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    BrianMarc:
    May I please ask if you bought this book and if it was worth the money? I'm weary of plunking down my hard-earned cashola for books which simply don't do what they advertise.

    I'm working hard right now on arpeggios and could use a good study/practice plan. I have Jeff Berlin's Chord Tone book, but it only covers chords, not the arpeggios which my teacher is having me master.
  7. stanknuckle

    stanknuckle

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    What are the arpeggios your teacher is having you work on?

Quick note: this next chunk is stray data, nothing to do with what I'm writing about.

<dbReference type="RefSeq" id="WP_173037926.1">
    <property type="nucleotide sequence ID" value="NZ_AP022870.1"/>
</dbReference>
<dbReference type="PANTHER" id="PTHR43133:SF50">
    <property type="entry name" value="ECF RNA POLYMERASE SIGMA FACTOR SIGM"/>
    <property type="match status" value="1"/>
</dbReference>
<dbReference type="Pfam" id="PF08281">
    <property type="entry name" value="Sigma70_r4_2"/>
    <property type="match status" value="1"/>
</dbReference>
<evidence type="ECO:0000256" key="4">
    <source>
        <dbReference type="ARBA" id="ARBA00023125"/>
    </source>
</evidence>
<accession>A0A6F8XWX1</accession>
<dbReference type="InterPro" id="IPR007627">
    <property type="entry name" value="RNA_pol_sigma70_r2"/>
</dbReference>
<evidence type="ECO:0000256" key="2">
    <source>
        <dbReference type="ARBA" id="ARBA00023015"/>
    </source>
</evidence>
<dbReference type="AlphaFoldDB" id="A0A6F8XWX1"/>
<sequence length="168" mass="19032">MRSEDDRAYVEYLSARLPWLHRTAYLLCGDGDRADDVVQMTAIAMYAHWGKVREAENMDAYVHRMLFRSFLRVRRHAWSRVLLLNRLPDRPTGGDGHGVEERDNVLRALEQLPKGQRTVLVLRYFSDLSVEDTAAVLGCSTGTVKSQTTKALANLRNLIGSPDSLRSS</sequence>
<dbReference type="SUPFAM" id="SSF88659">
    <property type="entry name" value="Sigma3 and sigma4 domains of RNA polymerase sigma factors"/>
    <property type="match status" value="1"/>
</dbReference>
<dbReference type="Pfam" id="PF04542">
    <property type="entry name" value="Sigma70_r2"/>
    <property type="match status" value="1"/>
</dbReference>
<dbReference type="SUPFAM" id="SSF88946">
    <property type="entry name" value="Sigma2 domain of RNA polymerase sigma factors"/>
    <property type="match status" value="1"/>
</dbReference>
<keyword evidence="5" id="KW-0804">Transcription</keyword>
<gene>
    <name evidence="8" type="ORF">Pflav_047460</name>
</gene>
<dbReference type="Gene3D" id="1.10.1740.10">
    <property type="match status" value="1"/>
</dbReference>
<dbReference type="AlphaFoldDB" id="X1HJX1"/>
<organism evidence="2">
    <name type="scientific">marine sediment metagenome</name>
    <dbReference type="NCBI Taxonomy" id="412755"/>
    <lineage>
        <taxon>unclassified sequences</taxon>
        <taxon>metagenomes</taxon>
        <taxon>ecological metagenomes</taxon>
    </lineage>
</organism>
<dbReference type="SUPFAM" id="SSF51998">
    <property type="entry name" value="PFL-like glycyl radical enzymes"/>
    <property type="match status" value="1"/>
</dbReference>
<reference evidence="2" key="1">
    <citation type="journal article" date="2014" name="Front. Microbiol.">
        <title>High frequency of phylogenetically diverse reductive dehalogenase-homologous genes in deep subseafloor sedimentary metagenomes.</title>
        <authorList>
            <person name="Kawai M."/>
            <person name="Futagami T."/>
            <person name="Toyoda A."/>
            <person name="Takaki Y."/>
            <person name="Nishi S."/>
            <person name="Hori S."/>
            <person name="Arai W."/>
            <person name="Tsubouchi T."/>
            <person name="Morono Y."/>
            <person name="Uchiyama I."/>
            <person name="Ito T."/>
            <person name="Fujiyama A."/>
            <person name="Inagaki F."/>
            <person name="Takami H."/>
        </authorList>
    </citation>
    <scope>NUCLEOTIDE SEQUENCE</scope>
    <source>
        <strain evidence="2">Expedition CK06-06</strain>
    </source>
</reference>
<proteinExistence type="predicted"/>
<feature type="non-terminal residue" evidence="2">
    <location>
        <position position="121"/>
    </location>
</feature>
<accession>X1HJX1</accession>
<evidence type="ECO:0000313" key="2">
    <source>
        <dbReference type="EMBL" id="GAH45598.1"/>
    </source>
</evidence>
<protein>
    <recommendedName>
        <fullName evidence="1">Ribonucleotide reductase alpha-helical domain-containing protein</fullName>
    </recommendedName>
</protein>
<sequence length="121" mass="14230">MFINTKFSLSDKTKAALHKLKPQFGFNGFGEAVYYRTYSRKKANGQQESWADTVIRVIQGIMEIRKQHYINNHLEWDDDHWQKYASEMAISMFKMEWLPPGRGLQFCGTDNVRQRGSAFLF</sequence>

8. carldogs

    carldogs

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    The sample pages I looked at are a good workout for getting to know the shapes, for a beginner arpeggios can be quite strenuous, it is important to work slowly to build strength and independece in the fingers without developing bad habits like, fingers collapsing on the fret board or bunched up because the muscles are sore.

    The book has tab and notation, tab is ok to get started but always try to go beyond the tab and try find other places to play the same notes or some of the notes and learn them as well, I'm not a big fan of tab but it does have a place in helping someone to get started, it's also useful as an aid in learning to read the notes if you are not reading at the moment.

    Here are some fingerings for the movable shapes, I have taken them from the A 5th fret E string, numbers refer to fingers.


    A Maj7

    G|-----|-----|-----|-----|-----|-----|-----|-----|